A rocky planet discovered in the Virgo constellation is an astronomer’s dream.
A newly discovered planet could be our best chance yet of studying rocky planet atmospheres outside the solar system, a new international study involving UNSW Sydney shows.
The planet, called Gliese 486b (pronounced Glee-seh), is a ‘super-Earth’: that is, a rocky planet bigger than Earth but smaller than ice giants like Neptune and Uranus. It orbits a red dwarf star around 26 light-years away, making it a close neighbor – galactically speaking.
With a piping-hot surface temperature of 430 degrees Celsius, Gliese 486b is too hot to support human life.
But studying its atmosphere could help us learn whether similar planets might be habitable for humans – or if they’re likely to hold other signs of life.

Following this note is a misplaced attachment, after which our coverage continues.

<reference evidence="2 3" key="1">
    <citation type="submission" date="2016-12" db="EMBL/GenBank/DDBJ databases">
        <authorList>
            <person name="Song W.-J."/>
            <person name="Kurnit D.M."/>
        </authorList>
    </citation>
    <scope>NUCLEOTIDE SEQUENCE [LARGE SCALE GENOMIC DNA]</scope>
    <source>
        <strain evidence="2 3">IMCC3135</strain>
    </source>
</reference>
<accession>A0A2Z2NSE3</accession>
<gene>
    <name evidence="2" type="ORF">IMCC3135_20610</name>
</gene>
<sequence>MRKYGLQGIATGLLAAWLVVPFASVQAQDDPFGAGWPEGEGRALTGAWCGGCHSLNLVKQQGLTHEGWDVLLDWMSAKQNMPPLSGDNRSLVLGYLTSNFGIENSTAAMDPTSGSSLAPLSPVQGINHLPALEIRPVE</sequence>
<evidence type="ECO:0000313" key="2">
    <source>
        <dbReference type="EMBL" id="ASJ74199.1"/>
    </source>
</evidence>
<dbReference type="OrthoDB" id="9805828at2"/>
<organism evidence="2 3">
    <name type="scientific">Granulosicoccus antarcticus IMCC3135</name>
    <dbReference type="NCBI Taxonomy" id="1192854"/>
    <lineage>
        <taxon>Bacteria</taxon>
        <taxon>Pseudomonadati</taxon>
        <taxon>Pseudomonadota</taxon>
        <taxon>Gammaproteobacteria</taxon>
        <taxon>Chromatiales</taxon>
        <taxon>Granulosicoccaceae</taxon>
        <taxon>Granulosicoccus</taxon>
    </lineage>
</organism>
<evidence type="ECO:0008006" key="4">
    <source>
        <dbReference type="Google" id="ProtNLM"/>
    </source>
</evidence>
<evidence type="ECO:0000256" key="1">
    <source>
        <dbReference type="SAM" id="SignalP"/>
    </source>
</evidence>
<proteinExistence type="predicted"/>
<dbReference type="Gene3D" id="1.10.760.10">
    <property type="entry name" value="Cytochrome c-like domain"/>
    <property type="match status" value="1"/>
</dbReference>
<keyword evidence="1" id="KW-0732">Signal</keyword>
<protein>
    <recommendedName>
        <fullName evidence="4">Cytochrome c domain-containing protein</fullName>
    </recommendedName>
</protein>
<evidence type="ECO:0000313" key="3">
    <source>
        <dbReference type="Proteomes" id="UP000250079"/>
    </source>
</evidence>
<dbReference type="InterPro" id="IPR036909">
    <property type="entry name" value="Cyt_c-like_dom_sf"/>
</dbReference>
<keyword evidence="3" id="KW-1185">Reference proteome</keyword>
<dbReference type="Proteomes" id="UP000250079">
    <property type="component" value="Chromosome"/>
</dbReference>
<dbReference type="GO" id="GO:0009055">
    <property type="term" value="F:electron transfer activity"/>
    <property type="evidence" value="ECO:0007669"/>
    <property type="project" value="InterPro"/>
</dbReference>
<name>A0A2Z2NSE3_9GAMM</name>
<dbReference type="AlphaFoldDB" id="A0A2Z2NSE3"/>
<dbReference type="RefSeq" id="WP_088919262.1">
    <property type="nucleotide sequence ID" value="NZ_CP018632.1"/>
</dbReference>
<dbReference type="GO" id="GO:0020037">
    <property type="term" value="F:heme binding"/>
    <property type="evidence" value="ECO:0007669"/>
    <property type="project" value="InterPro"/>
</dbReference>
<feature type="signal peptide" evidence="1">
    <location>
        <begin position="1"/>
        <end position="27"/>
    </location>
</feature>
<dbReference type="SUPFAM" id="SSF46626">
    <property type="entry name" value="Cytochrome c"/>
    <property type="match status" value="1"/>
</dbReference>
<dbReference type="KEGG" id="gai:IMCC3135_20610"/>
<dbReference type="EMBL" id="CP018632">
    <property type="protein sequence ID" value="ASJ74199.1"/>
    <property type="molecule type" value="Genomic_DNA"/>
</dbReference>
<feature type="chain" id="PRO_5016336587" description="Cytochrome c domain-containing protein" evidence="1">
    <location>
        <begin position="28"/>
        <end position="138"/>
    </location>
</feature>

“This is the kind of planet we’ve been dreaming about for decades,” says Dr. Ben Montet, an astronomer and Scientia Lecturer at UNSW Science and co-author of the study.
“We’ve known for a long time that rocky super-Earths must exist around the nearby stars, but we haven’t had the technology to search for them until recently. This finding has the potential to transform our understanding of planetary atmospheres.”
Like Earth, Gliese 486b is a rocky planet – but that’s where the similarities end.
Our neighbor is 30 percent bigger and almost three times heavier than Earth. It’s possible that its surface – which is hot enough to melt lead – is scattered with glowing lava rivers.
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